With all this rain we’ve been having over the last fortnight I’ve barely even looked at our garden. I have ran out to pick the odd lettuce or rocket leaf and we are starting to eat a few outer leaves of the kale, but I have to admit it’s been a tad too long since I’ve spent real time out there, checking on the plants and giving them the love and attention they need.
With my lack of attention the cabbages are looking a little sad. The aphids have moved in, feasting on their sweet tender inner leaves and sapping the life out of the plants. They are right at the crucial stage of trying to tighten up to form the bud which will then balloon to form the cabbage. But at least half of them are so riddled with aphids, their future looks dreary.
In a bid to keep them alive I’ve taken to the two natural ways that I use to get rid of these little sap-sucking buggars. Water and soap.
First up, every day I’ve been blasting them with the hose on high. Get your hose right in there, turn it on full and wash away all of them as best you can. Open out some of the inner leaves as they tend to hid in there where no one can see and blast hard. For the really sick, bug eaten leaves I actually just pull them off and discard them. This has been working on it’s own, but should they come back with a vengeance I will turn to soapy water spray next. To make this, mix one teaspoon of natural eco-friendly laundry or dish washing liquid with one litre of water and spray all over the bugs. Use just once a week for a few weeks though as I’ve read recently that if it’s used for any longer you can run the risk of damaging your plant and the residue left on the soil can kill good soil bacteria.
Another way to fight off bugs is to make sure your plants are healthy and strong in the first place with good nutrient-rich soil and don’t neglect them when it’s too cold outside like I have been! Bugs seem to be more attracted to plants that are struggling (one out of 8 of my kale plants also has aphids, and just happens to be the smallest and most unhealthy of the bunch, while the rest are fine and bug-free).
If you see ants in your garden, leave them alone. They are the good guys and will feast on bugs such as aphids, instead of them feeding on your plants! When I’m being diligent I also do a quick scan of all the undersides of the leaves in the garden, daily. Whitefly, caterpillars and their eggs seem to always be lurking under there. I try to squish as many of these as I can and find it’s MUCH easier to deal with a caterpillar egg than a full-grown caterpillar, understatement of the year! If you are unsure of what caterpillar eggs look like, look for tiny white dots sticking off your leaves. White butterfly’s lay them and they turn into very hungry little green caterpillars in a matter of days. They especially love feasting on your brassicas so double check your broccoli, kale, cabbage, cauliflowers etc daily.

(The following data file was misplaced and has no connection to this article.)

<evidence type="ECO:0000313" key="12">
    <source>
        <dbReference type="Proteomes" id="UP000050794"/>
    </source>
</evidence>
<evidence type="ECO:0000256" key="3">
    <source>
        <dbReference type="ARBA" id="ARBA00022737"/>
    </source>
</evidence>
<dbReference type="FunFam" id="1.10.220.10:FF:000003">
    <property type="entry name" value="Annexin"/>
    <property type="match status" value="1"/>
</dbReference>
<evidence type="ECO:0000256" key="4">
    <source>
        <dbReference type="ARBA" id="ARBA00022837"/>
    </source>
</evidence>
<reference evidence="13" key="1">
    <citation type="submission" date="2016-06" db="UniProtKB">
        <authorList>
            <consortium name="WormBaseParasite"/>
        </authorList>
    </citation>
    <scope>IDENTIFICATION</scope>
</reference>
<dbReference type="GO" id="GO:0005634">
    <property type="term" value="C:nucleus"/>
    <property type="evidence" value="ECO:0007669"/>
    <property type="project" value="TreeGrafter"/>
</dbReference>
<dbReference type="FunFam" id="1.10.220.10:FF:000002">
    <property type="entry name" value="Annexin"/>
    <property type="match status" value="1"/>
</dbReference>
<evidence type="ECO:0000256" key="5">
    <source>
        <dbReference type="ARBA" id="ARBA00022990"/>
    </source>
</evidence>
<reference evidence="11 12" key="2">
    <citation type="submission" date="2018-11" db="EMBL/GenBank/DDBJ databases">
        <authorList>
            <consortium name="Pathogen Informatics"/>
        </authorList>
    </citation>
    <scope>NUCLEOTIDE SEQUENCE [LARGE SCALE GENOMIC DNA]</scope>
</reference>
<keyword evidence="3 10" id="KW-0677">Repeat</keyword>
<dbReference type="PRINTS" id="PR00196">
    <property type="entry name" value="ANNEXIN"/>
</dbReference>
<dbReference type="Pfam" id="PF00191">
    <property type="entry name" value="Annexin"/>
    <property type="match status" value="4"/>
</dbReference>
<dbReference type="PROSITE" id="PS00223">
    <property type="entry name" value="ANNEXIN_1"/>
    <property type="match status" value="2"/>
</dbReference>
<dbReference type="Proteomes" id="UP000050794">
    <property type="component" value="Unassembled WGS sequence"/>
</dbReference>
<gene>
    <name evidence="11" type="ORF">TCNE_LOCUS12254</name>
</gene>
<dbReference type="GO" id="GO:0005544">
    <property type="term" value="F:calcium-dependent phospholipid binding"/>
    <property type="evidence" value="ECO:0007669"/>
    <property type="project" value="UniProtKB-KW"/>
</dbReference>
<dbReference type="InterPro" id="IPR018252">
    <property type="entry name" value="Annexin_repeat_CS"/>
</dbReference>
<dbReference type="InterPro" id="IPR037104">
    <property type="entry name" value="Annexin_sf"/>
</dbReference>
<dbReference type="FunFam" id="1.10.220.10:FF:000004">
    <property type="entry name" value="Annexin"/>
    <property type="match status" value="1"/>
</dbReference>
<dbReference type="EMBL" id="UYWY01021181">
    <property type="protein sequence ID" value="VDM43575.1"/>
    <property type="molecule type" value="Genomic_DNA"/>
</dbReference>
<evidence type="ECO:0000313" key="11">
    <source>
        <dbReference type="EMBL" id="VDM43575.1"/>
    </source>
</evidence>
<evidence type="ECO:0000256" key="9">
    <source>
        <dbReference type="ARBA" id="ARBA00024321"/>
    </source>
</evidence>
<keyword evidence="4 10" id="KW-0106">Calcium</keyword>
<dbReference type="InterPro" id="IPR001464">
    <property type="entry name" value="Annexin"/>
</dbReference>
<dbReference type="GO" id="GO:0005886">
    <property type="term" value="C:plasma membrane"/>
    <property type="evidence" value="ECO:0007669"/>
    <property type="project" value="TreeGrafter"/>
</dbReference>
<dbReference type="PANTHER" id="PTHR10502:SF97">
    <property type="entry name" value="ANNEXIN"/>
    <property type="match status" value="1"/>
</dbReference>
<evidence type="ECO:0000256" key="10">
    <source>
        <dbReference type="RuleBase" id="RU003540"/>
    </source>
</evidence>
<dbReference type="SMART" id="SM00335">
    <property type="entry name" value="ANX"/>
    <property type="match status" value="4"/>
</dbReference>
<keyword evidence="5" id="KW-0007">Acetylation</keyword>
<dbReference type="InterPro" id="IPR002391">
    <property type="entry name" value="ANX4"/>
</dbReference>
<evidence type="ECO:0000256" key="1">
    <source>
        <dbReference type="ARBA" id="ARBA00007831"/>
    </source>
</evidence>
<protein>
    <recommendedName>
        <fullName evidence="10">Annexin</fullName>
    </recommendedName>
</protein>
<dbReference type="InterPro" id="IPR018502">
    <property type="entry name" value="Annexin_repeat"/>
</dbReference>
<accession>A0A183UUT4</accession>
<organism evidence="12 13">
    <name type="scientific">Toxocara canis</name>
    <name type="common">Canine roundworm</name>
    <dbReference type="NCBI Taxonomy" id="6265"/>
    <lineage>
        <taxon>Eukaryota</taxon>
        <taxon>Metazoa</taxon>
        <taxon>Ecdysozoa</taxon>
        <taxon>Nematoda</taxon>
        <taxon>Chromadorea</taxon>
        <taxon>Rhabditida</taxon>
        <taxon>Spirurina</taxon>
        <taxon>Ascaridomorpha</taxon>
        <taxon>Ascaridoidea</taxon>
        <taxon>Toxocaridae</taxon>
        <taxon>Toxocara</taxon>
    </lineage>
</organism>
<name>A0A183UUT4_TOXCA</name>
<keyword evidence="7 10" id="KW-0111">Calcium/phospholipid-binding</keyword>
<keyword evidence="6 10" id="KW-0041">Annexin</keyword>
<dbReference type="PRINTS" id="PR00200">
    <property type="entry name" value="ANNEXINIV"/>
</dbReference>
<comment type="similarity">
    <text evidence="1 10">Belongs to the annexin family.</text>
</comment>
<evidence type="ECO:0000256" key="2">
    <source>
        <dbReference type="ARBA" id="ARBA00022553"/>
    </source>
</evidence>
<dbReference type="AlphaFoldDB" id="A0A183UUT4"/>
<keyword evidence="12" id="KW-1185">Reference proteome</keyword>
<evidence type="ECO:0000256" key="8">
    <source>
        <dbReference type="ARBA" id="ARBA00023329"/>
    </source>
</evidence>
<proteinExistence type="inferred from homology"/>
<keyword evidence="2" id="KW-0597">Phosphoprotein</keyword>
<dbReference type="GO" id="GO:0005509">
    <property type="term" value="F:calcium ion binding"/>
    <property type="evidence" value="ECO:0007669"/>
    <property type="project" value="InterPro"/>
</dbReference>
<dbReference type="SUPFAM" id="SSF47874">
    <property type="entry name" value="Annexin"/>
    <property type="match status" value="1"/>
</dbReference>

Random shot above of our experimental tomato plants, I know. But we had heard that it is possible to grow them year round here in Perth, because winter is so short compared to other parts of the world. They are not overly healthy and I’m not sure if we’ll get any more than a handful of tomatoes, but it was worth a shot!
Slugs and snails are Si’s domain (thank god!) I’m not the best as squishing large bugs, but being a male he seems to love it, what is it with boys and bugs?! Your best bet to tracking down these midnight munchers is to get out there in the dark of night, with a torch (especially if it’s been raining), track them down and um, ‘dispose’ of them. Yuk I know, but it’s them or your veges. You decide.
Snails and slugs don’t like going over rough surfaces either, so crushed egg shells, coffee grinds, wood ash etc sprinkled around your plants are all great deterants. As is the old beer in the bowl trick; sink a small bowl into the ground near your plants and fill with beer. Hopefully they will die a happy death…